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John Kawakami's blog
I started looking into Kindle Unlimited (KU), a $10 a month borrowing library for Kindle e-books, for tutorials on some subjects I'm studying, and also as a possible publishing platform for articles. What I found is a market that, for readers, is somewhat non-functional.
I looked at 21 books. (Really, it's a little more, but I wasn't paying attention early on.) Of these, I found 7 writer worth reading, and 13 writers to avoid.
It's been a few years since I compiled PHP from sources... and "ouch", it's a lot of work. It makes me want to give up, port all the sites to a new OS stack, and deploy that.
Reviews of several mobile-phone or tablet-based website editors.
WordPress is no longer the best blogging platform. I think Medium is that. It's almost like a word processor.
According to the few surveys I've seen, WordPress isn't used as much for blogging as for making "brochure" websites. There's a bit of a product-market mismatch.
The program is so huge once you add Jetpack and a few other plugins that you need to purchase a more expensive hosting plan with 1 Gig of RAM.
The built-in onboarding/user registration code is not only not-OO, it's spaghetti code. Modifying it is difficult, limiting the ways it can be used for growth hacking.
I was getting the itch to write a small web application and started looking around. I had played with Laravel a while back, but it's just a little too large. I wanted to deploy cheaply on my slow server.
The features I wanted were: REST API support, OAuth (client), Routes, User Auth
Phalcon was the most interesting. It's written in C as an extension, and is fast. It does mostly traditional, Laravel style MVC. It can do REST APIs as well, but the example isn't good. It needs some more code to do REST right. Being compiled it is fast. The features resemble Laravel and Twig.
This is a quick description of my current web dev network that includes a caching proxy server for Debian and Ubuntu packages, and Ansible.
Due to general annoyance with Ubuntu, I started using Debian again, but when I started learning Ansible to set up a staging server, I had to switch back, because Ansible plays nice with Ubuntu. It works with Debian but you need to build from sources.
So, start out by firing up VirtualBox and creating two machines (512M to 1G RAM, 8G disk). Into one, I loaded Debian, but any distro is fine. Debian is just smaller.
This is a short howto about setting up VirtualBox with a Docker environment in it.
Set up a clean Debian VM with the regular install, a 10G disk, and nothing but the SSH server packages. (I have started to just use the Vagrant setup, which uses the username vagrant and password vagrant, in case I want to convert it to a Vagrant image.) Download the VirtualBox Guest Additions CD and, as root, do these things to prep the virtual box to install the drivers.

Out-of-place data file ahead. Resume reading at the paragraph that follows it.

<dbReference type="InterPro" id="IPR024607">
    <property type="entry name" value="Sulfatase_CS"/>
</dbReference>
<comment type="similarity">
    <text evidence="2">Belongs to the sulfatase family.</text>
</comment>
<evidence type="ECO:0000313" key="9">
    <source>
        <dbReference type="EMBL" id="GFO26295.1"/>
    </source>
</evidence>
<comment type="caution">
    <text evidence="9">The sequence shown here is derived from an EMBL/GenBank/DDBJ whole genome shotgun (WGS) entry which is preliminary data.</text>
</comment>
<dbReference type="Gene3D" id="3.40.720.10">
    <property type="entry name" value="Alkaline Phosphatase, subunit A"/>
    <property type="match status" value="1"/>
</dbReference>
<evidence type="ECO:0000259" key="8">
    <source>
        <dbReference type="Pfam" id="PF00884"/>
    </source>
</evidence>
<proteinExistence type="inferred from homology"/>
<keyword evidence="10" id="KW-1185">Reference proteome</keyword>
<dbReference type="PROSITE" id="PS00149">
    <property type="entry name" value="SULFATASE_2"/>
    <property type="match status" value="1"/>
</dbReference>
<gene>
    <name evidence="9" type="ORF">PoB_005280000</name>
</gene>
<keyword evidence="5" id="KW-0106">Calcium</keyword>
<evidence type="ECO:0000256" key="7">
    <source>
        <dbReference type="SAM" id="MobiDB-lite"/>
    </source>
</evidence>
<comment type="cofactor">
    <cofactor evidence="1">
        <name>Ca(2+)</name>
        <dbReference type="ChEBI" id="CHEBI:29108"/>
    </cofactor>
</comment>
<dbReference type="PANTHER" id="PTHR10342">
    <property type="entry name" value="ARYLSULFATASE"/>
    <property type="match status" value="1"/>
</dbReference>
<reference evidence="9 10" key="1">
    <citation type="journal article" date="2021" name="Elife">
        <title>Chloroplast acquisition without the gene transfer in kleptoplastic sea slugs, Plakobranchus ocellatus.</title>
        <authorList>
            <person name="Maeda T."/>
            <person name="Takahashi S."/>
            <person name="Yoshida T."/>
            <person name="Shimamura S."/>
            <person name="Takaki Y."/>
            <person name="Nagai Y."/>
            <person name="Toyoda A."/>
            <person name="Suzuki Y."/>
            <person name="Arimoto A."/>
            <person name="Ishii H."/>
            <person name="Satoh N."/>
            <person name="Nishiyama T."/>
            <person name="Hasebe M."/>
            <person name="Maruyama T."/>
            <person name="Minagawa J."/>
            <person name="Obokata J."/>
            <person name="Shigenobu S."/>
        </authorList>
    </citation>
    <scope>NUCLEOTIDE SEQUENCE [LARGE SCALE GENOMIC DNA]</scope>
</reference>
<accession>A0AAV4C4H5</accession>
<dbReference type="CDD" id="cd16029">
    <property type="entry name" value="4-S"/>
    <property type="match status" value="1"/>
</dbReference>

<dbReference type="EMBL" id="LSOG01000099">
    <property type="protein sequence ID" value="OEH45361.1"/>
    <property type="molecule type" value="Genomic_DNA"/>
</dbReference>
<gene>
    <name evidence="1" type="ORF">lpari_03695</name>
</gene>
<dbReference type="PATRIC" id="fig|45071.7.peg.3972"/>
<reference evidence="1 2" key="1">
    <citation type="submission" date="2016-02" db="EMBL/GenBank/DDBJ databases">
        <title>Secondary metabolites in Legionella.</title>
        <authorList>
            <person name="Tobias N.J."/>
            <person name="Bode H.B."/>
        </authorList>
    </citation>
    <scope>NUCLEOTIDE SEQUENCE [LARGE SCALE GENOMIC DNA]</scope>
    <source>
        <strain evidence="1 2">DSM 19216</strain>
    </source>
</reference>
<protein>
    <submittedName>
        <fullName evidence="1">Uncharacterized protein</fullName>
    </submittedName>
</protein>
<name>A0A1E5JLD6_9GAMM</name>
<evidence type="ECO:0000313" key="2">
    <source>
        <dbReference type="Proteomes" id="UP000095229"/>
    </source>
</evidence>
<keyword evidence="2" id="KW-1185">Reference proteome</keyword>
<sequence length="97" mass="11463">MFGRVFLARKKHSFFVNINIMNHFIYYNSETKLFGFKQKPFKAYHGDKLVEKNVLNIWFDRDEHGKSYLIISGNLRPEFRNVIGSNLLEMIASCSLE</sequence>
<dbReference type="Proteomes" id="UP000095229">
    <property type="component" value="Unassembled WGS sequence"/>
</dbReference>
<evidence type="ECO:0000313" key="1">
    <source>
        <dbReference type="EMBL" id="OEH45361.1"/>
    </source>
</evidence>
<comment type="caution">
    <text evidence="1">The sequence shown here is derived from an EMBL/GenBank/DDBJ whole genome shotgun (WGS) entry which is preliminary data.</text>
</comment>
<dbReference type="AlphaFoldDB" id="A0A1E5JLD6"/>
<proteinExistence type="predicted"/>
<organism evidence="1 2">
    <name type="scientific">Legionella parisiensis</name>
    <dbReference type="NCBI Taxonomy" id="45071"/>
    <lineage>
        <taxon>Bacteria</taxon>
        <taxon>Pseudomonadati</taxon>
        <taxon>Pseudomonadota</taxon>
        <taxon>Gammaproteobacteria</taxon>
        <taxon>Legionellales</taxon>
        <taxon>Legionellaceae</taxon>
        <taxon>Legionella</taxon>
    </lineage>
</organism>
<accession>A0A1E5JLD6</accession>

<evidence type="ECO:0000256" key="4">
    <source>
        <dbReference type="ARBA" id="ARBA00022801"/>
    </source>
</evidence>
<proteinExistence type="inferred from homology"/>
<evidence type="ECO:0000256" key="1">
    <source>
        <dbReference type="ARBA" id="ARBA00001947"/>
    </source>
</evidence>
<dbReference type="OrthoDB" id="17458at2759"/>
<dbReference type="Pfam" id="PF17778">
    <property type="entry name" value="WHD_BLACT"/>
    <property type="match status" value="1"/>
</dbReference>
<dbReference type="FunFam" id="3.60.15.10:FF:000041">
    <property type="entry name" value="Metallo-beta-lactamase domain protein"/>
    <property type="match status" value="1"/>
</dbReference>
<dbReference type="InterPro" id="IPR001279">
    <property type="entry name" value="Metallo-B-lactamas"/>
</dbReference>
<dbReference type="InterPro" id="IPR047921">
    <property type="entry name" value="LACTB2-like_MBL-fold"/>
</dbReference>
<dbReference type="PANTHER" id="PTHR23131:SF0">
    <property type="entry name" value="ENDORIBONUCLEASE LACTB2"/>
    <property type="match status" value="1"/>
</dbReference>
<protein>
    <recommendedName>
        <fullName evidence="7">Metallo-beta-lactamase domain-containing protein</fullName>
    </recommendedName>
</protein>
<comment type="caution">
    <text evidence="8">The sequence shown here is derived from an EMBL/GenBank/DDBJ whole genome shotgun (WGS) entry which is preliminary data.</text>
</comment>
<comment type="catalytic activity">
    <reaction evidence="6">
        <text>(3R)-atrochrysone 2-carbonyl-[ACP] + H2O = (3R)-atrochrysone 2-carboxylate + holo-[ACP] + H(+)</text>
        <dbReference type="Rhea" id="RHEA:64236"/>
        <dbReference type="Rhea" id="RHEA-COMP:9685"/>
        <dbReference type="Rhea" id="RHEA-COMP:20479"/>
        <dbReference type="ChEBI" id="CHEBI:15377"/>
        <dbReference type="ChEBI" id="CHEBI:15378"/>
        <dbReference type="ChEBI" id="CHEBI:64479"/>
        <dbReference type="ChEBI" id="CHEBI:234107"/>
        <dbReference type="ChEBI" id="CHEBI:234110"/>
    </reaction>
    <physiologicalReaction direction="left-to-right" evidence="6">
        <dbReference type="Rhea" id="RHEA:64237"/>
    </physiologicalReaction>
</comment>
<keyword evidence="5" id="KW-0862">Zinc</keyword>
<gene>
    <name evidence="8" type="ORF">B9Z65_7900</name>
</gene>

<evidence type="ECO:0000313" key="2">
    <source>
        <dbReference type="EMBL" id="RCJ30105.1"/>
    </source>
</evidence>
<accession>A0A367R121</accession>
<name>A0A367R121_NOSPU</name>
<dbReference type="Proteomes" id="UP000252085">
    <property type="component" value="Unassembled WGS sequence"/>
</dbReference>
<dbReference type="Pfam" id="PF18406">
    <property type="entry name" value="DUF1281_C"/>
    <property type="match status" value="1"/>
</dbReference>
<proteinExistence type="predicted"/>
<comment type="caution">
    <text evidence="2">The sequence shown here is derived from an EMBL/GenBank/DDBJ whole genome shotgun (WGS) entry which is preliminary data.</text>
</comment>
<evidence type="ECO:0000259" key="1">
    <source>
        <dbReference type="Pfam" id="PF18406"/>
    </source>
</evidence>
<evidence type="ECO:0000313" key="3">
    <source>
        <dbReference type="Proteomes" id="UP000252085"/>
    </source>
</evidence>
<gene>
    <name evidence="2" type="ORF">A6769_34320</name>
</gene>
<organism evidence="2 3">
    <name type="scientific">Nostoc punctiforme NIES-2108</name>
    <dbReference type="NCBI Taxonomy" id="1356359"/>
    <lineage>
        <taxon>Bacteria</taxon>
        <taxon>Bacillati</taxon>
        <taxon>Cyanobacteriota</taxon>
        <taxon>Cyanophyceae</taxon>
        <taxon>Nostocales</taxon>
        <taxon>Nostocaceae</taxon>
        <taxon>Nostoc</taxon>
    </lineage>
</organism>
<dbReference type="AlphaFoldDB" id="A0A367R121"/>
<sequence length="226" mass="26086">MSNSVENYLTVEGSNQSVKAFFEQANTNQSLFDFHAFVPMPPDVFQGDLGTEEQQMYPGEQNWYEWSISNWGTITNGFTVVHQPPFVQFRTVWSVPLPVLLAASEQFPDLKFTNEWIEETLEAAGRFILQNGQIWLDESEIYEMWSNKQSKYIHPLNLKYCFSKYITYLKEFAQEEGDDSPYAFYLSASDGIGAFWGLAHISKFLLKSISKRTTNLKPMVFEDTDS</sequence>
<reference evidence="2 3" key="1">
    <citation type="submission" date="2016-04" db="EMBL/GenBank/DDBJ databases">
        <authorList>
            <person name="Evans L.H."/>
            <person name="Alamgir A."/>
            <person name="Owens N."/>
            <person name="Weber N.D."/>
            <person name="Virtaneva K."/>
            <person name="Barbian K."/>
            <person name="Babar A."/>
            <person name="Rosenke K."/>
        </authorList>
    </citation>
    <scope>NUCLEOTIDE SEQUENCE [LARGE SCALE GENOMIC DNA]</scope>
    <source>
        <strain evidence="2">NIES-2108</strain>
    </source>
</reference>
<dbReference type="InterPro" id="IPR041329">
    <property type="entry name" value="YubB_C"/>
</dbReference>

Run the following.
Several years ago, for the Obama elections, I had to manage a bunch of sign-in sheet info. To perform the data entry, I did a few things to make life easier (for me).
We made a web app with the intent that multiple people could enter data into it. That didn't happen because there wasn't sufficient time to finish the application and then train everyone.
I have been working on March for Bernie on the side, for free of course. It's a WordPress site with a theme from Bernie volunteers.
I must admit that I'm fully drunk on the Kool-Ade.
The tl;dr : testing isn't just writing tests, but also using mock objects and services to simplify testing, and using package managers to port code to new versions of modules. It takes days to learn how, but it's worth it.
If you go to the home page you can add a site-limited google search to your search bar. Google isn't too nice about it, but it'll work.
2010 is upon us, and unlike the Arthur C. Clarke sequel to 2001, wherein the world is exploring space, in the real 2010, the world is trying to find a goddamn job and avoid a huge, double-dip recession and rapid price deflation.
I've been putting ads on here for years, and they have basically failed. On other sites, it's actually OK, making a little trickle of money, which is so weird. Lately, I've been looking at the ads on this site, and sometimes I click them. It's not click fraud because I'm actually interested. So they are working. Then I put up this hideous ad with a big stack of text ads, and I wanted to click more than one of them.
These ads work on me now.
So, I have this library, and it's always a pain to release it onto my internal computers (or any computers). Unlike the web apps it's not running from a virtualenv. It's right on the system. Maybe it shouldn't be :/
Anyway, that was my motivation for learning Python packaging. It's not hard, but you have to follow every step in the tutorials, and really repeat them a few times. After a couple tries, I had my "eggs" working locally. I also found out that I'm supposed to use pip to make "wheels" instead. I was behind the times.
What a confusing topic. Unfortunately, if you start wanting to add "library" features to your code, like I did, you have to study Promises.
These are notes about Parse.Promises, and the end product is a small object that caches models.